Darkling beetles girdle seedlings at or below soil line by chewing which can cause significant damage and plant death when beetles are in high numbers. Darkling beetles are not usually a problem once plants are big enough to withstand the chewing damage. They move in from field edges, including weedy areas or adjacent crops like grains or alfalfa. Conventional control includes insecticide baits, but organic growers have more limited options.
The UC Cooperative Extension conducted a study funded by the California Tomato Research Institute to better understand darkling beetle movement into tomato fields and develop a monitoring strategy to assist with control before beetles migrate into crop fields. Probable habitats for darkling beetles were scouted March-May 2022. These sites included weedy vegetation, hedgerows, field borders, and other locations in close proximity to crop fields (examples of trap sites pictured below). To determine darkling beetle presence, pitfall traps and visual observations were used. Pitfall traps consist of plastic cups buried in the soil, so that the opening is even with the soil line and filled with a preserving liquid. Insects walking across the ground fall into the cup as they travel and are unable to escape.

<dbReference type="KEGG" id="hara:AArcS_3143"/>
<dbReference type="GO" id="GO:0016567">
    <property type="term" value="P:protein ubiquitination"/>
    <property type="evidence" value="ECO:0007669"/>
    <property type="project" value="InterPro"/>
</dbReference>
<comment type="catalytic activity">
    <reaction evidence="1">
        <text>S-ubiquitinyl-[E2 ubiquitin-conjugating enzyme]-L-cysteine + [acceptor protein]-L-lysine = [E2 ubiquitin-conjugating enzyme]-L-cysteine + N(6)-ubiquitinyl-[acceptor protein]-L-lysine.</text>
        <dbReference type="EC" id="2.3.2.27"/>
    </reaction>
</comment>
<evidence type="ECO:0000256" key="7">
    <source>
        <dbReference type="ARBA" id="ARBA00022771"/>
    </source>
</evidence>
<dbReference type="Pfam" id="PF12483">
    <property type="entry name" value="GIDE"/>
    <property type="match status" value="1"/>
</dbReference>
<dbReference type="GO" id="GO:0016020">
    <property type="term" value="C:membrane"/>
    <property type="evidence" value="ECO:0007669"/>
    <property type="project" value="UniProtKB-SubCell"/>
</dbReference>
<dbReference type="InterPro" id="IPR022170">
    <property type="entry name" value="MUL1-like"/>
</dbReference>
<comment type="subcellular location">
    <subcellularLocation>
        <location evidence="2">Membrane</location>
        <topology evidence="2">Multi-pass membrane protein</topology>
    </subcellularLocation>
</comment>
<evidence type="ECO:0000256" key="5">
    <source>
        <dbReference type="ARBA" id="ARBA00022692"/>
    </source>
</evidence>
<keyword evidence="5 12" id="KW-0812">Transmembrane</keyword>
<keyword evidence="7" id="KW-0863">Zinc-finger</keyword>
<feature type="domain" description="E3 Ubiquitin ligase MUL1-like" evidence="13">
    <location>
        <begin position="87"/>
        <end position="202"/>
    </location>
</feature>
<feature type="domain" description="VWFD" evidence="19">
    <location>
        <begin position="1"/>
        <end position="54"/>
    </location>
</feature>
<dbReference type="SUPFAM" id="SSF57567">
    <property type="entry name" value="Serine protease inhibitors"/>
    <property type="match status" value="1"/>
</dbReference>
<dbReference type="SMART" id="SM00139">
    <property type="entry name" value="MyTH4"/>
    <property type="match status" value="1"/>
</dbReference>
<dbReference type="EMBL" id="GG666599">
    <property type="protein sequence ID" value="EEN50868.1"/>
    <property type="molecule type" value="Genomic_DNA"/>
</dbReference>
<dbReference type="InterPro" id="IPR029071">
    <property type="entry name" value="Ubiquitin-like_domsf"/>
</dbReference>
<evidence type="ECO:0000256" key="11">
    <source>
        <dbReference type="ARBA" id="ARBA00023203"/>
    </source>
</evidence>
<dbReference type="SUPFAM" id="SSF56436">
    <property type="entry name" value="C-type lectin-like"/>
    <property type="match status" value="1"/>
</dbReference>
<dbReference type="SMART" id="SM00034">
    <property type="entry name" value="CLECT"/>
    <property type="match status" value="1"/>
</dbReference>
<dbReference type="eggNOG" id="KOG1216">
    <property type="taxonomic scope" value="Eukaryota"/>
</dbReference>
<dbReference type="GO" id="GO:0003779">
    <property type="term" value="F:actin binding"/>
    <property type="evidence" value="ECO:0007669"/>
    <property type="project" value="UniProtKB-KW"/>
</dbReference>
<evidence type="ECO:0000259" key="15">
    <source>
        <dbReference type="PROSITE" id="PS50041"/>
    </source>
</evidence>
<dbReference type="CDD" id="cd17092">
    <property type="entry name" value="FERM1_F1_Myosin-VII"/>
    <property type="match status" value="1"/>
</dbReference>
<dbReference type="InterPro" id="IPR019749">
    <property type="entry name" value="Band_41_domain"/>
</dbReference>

Four organic field sites were monitored, with a total of 30 pitfall traps. The data is still being analyzed and beetles are currently being identified but the figure below shows a generalized overview of what was captured in the pitfall traps in Spring 2022. Because pitfall traps are better at measuring insect activity rather than density, they were not very effective at capturing darkling beetles. Darkling beetles do not move around as frequently as other insects like predatory ground beetles, which were caught in high numbers. However, darkling beetle damage was also not readily observed in these tomato fields. One field did however have significant damage from vegetable weevils which feed on foliage and stems, defoliating the plant, rather than girdle young plants at the base.
Ground beetles were the most abundant insects captured, followed by miscellaneous beetles (not including darkling beetles) which included carrion beetles, click beetles, lady beetles, rove beetles and others in smaller numbers. Earwigs were also commonly captured along with isopods, spiders and ants (data not included). — By the UC Cooperative Extension with Funding from the California Tomato Research Institute